First the lemonade stands, now the treehouses. Did an interview on the radio a few weeks back with lawyer Dave Roland of the Missouri Freedom Center about how he's fighting cities outlawing children's lemonade stands (Thanks, Dave, for decriminalizing all the lemonade stands in Greeley, Colorado). Now Washington's WTOP Radio reports a Fall Church, Virginia, man has run afoul of zoning law for building his kids a treehouse. My question to lawyer Roland: why are cities doing this? His response: "Because they can"...The Cutest Community Organizer to Whom I Am Married received an e-mail from the Service Employees International Union (SEIU) calling upon her to support the Occupy Wall Street movement. Is it that when there is well orchestrated, well-funded ongoing disruption, we should look for the union label?...Wall Street Journal says GE getting concerned about Tea Party flack for GE's close ties to Obama administration. CEO Jeffrey Immelt is even catching it from Mom -- his parents are big conservative media consumers and she told him not to join President's jobs council. Journal says GE claims crony capitalism charges are overblown..Joplin, Missouri's big need is for cash, according to my latest check of the post-tornado situation ...What do five of the last six presidents have in common? Except for George W. Bush, every president since Gerald Ford was left-handed. Before that, you have to go back to Harry Truman. And prior to World War II we had no left-handed presidents (except maybe James Garfield, who was so ambidexterous that he could write a sentence in Latin with one hand while writing the same sentence in Greek with the other!). Sam Wang and Sandra Aamodt wrote a few years back that the reason we have all these latter-day lefties-in-chief might be because of abandonment of the old practice of imposing right-handness on all children... Danger -- old jokes ahead: Hold up your left hand. If you hold up left hand, your right hand is left, right? -- How many people would give their right arm to be ambidexterous? -- Do left-handers fight for their rights? And, yes, I am left-handed (Left on, brother!)...Lions and Tigers and winners, oh my! Some of the best news writing shows up on the sports page. Regarding the turnaround of the 4-0 Detroit Lions, Wall Street Journal's Jason Gay says: "Your average sentient human chooses to endure only one Lions game per year, on Thanksgiving." And that, he says, is just "an escape hatch from family dysfunction."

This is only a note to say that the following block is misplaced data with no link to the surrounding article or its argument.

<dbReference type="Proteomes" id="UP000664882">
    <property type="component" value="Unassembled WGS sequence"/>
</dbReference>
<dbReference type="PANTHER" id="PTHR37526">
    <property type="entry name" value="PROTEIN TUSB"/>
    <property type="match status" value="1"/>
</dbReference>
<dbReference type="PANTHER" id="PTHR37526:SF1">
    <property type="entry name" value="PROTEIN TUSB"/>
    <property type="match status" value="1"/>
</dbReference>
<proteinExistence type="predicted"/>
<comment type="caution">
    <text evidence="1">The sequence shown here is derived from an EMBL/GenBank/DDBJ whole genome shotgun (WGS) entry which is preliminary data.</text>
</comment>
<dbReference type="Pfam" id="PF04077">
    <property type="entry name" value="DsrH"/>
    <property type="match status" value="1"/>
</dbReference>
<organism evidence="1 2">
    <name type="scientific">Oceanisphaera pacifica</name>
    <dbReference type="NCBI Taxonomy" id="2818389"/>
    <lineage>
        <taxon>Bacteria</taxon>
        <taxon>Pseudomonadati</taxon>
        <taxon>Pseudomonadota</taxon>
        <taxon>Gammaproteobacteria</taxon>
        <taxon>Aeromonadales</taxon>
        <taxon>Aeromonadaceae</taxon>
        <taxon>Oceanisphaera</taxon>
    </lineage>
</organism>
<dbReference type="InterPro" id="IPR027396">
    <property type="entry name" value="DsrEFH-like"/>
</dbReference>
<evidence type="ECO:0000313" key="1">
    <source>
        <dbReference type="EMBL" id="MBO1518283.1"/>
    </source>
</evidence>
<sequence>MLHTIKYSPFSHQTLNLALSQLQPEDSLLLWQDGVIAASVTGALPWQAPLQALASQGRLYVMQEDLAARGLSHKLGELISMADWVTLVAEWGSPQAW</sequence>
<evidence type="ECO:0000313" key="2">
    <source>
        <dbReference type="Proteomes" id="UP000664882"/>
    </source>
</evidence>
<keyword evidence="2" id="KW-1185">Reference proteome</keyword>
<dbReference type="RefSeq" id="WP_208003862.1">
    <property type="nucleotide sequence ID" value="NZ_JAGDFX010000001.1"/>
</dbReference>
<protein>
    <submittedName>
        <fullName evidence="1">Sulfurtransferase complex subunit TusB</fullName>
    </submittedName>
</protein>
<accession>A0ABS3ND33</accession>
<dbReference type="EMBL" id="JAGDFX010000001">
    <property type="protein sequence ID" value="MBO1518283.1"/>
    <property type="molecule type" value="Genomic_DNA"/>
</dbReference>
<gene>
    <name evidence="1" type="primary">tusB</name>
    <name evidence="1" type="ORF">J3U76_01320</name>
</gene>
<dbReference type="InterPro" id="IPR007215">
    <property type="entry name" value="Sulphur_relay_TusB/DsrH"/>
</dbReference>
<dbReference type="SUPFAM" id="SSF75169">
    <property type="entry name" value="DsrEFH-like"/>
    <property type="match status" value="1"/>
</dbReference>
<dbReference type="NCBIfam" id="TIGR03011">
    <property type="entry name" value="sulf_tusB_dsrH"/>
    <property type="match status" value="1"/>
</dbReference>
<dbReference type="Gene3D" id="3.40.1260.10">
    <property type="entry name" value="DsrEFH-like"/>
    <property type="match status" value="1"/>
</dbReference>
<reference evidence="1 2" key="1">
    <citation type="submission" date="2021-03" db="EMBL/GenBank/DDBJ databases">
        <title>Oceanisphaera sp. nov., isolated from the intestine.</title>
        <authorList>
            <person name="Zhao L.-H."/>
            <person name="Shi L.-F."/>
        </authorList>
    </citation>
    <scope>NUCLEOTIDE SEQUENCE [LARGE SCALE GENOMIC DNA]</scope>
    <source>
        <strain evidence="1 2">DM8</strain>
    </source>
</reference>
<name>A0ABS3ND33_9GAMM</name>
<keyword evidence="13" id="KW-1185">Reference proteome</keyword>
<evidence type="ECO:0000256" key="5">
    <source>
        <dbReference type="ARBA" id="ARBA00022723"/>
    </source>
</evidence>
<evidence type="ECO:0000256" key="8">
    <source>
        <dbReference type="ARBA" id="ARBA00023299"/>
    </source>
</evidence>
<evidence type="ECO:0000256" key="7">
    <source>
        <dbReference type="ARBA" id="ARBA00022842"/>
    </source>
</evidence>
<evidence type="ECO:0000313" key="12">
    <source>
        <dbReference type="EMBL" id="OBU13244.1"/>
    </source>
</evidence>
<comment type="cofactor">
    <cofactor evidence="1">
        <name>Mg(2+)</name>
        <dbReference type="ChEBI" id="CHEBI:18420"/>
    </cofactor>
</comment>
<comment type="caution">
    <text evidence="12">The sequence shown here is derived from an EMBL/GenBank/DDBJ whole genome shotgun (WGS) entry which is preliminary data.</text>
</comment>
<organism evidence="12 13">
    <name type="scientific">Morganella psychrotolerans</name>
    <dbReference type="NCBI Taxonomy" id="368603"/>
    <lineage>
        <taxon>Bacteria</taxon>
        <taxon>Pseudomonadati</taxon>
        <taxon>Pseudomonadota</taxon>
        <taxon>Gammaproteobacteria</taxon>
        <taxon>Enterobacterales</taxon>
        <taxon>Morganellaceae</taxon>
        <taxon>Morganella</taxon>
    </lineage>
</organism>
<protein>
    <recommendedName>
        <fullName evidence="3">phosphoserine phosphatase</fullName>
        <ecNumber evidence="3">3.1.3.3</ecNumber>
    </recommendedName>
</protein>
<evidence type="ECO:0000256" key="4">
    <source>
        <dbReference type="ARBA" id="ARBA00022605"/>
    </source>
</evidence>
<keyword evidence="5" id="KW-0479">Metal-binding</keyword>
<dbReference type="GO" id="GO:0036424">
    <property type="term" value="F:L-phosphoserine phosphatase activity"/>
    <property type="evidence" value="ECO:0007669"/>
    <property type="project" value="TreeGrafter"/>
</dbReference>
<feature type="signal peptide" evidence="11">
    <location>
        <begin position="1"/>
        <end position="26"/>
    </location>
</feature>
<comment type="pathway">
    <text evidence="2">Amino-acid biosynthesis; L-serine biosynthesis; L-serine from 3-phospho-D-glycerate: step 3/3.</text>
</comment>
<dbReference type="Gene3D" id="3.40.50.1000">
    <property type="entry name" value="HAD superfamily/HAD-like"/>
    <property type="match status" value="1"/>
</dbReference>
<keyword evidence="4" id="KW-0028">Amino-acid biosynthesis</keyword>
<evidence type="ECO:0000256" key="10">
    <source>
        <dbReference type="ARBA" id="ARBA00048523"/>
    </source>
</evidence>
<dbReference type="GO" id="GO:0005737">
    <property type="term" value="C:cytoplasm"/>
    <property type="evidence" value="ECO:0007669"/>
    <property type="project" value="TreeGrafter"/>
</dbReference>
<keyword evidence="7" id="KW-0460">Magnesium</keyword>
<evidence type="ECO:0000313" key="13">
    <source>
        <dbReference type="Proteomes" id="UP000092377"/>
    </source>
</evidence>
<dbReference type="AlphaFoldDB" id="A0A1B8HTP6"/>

Friday, October 7, 2011